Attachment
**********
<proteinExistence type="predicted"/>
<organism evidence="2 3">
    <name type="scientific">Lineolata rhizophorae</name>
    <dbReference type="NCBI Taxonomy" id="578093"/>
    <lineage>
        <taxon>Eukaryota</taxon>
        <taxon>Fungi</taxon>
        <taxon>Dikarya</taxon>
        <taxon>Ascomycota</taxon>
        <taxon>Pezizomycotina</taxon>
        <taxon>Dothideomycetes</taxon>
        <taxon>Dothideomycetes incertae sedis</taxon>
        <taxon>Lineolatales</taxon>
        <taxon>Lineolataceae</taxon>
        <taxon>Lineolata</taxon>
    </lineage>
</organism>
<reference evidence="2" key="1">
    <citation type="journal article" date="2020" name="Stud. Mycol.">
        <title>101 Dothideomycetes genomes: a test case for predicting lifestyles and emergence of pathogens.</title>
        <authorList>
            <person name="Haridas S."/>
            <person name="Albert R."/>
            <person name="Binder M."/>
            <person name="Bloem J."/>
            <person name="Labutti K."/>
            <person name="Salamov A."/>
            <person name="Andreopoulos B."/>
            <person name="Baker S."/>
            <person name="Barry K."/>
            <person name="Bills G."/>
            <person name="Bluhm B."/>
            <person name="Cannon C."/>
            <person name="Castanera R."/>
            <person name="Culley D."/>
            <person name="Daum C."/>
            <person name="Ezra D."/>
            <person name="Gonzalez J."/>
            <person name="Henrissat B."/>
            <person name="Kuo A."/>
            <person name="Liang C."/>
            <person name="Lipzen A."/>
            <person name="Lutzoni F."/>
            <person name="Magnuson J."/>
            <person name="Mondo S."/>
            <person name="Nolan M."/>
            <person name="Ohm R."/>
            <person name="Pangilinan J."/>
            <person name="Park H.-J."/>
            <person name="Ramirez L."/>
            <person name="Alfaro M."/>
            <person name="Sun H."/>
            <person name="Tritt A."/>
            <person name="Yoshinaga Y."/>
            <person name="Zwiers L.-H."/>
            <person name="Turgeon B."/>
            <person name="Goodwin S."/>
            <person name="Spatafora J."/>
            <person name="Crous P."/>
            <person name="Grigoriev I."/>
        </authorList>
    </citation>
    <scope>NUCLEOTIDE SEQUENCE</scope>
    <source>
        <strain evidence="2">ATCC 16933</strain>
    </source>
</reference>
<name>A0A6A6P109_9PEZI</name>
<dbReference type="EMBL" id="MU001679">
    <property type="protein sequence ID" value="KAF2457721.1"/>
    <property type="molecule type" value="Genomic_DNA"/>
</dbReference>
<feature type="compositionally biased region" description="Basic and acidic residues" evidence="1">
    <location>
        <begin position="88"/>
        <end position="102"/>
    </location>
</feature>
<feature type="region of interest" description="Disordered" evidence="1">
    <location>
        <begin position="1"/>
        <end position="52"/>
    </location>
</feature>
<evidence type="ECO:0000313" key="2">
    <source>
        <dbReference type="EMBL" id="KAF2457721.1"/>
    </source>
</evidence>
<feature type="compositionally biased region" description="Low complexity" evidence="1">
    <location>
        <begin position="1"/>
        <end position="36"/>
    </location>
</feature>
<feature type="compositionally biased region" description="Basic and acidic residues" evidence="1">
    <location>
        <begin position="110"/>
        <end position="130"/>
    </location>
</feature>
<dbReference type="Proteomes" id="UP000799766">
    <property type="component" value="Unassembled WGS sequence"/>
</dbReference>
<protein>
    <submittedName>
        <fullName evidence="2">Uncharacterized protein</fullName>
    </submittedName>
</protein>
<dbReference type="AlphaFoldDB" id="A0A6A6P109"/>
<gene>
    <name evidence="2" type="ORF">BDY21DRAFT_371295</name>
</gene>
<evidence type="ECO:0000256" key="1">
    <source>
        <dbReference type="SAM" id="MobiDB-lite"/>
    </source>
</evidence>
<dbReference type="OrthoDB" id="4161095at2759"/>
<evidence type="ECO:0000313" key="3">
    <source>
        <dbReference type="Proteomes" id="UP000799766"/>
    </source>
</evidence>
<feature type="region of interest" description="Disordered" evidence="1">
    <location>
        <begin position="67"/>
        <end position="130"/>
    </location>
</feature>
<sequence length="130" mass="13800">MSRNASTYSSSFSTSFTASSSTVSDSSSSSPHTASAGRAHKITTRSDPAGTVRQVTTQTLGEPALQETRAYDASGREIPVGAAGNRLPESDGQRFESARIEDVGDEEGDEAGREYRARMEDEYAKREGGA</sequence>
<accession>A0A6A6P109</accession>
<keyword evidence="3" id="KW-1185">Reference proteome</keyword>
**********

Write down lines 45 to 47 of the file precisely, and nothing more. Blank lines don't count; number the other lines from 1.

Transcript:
            <person name="Mondo S."/>
            <person name="Nolan M."/>
            <person name="Ohm R."/>